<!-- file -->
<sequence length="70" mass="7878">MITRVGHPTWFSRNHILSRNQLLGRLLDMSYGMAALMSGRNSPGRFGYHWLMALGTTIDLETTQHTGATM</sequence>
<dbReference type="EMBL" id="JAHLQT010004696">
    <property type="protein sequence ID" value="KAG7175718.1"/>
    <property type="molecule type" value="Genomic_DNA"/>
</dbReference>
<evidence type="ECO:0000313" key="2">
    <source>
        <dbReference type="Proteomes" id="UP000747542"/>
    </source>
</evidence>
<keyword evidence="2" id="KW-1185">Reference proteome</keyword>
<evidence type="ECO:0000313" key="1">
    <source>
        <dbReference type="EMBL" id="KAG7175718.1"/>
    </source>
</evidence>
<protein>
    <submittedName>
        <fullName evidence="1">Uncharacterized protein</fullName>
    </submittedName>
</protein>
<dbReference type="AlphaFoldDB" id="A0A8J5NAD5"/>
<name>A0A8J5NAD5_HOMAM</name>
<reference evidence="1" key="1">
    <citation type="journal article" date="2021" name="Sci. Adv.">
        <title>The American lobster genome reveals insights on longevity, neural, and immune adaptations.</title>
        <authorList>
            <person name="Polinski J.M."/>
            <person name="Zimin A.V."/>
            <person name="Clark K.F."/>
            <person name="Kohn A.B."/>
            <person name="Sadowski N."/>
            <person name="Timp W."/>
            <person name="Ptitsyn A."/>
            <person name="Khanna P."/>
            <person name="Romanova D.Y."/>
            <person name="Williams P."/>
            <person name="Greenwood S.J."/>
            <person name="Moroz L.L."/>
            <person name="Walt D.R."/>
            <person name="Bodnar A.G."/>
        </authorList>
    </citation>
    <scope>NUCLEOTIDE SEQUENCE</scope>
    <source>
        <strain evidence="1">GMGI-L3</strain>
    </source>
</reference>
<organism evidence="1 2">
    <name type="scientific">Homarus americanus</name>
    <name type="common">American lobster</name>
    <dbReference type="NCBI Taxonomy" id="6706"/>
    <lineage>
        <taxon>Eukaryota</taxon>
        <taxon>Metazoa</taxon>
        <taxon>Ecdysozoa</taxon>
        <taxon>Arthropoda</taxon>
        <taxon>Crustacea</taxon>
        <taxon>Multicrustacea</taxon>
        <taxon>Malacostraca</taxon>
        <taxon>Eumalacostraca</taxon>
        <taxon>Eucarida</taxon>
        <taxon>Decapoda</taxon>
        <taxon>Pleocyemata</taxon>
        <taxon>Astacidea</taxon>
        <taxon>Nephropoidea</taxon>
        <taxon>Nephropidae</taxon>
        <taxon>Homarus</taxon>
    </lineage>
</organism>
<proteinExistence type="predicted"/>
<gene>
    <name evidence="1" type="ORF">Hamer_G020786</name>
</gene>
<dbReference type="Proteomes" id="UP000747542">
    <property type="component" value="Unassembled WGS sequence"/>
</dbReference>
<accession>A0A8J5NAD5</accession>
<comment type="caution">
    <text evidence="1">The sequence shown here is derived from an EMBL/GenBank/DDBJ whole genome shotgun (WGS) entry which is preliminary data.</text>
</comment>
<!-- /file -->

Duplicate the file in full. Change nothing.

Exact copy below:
<sequence length="70" mass="7878">MITRVGHPTWFSRNHILSRNQLLGRLLDMSYGMAALMSGRNSPGRFGYHWLMALGTTIDLETTQHTGATM</sequence>
<dbReference type="EMBL" id="JAHLQT010004696">
    <property type="protein sequence ID" value="KAG7175718.1"/>
    <property type="molecule type" value="Genomic_DNA"/>
</dbReference>
<evidence type="ECO:0000313" key="2">
    <source>
        <dbReference type="Proteomes" id="UP000747542"/>
    </source>
</evidence>
<keyword evidence="2" id="KW-1185">Reference proteome</keyword>
<evidence type="ECO:0000313" key="1">
    <source>
        <dbReference type="EMBL" id="KAG7175718.1"/>
    </source>
</evidence>
<protein>
    <submittedName>
        <fullName evidence="1">Uncharacterized protein</fullName>
    </submittedName>
</protein>
<dbReference type="AlphaFoldDB" id="A0A8J5NAD5"/>
<name>A0A8J5NAD5_HOMAM</name>
<reference evidence="1" key="1">
    <citation type="journal article" date="2021" name="Sci. Adv.">
        <title>The American lobster genome reveals insights on longevity, neural, and immune adaptations.</title>
        <authorList>
            <person name="Polinski J.M."/>
            <person name="Zimin A.V."/>
            <person name="Clark K.F."/>
            <person name="Kohn A.B."/>
            <person name="Sadowski N."/>
            <person name="Timp W."/>
            <person name="Ptitsyn A."/>
            <person name="Khanna P."/>
            <person name="Romanova D.Y."/>
            <person name="Williams P."/>
            <person name="Greenwood S.J."/>
            <person name="Moroz L.L."/>
            <person name="Walt D.R."/>
            <person name="Bodnar A.G."/>
        </authorList>
    </citation>
    <scope>NUCLEOTIDE SEQUENCE</scope>
    <source>
        <strain evidence="1">GMGI-L3</strain>
    </source>
</reference>
<organism evidence="1 2">
    <name type="scientific">Homarus americanus</name>
    <name type="common">American lobster</name>
    <dbReference type="NCBI Taxonomy" id="6706"/>
    <lineage>
        <taxon>Eukaryota</taxon>
        <taxon>Metazoa</taxon>
        <taxon>Ecdysozoa</taxon>
        <taxon>Arthropoda</taxon>
        <taxon>Crustacea</taxon>
        <taxon>Multicrustacea</taxon>
        <taxon>Malacostraca</taxon>
        <taxon>Eumalacostraca</taxon>
        <taxon>Eucarida</taxon>
        <taxon>Decapoda</taxon>
        <taxon>Pleocyemata</taxon>
        <taxon>Astacidea</taxon>
        <taxon>Nephropoidea</taxon>
        <taxon>Nephropidae</taxon>
        <taxon>Homarus</taxon>
    </lineage>
</organism>
<proteinExistence type="predicted"/>
<gene>
    <name evidence="1" type="ORF">Hamer_G020786</name>
</gene>
<dbReference type="Proteomes" id="UP000747542">
    <property type="component" value="Unassembled WGS sequence"/>
</dbReference>
<accession>A0A8J5NAD5</accession>
<comment type="caution">
    <text evidence="1">The sequence shown here is derived from an EMBL/GenBank/DDBJ whole genome shotgun (WGS) entry which is preliminary data.</text>
</comment>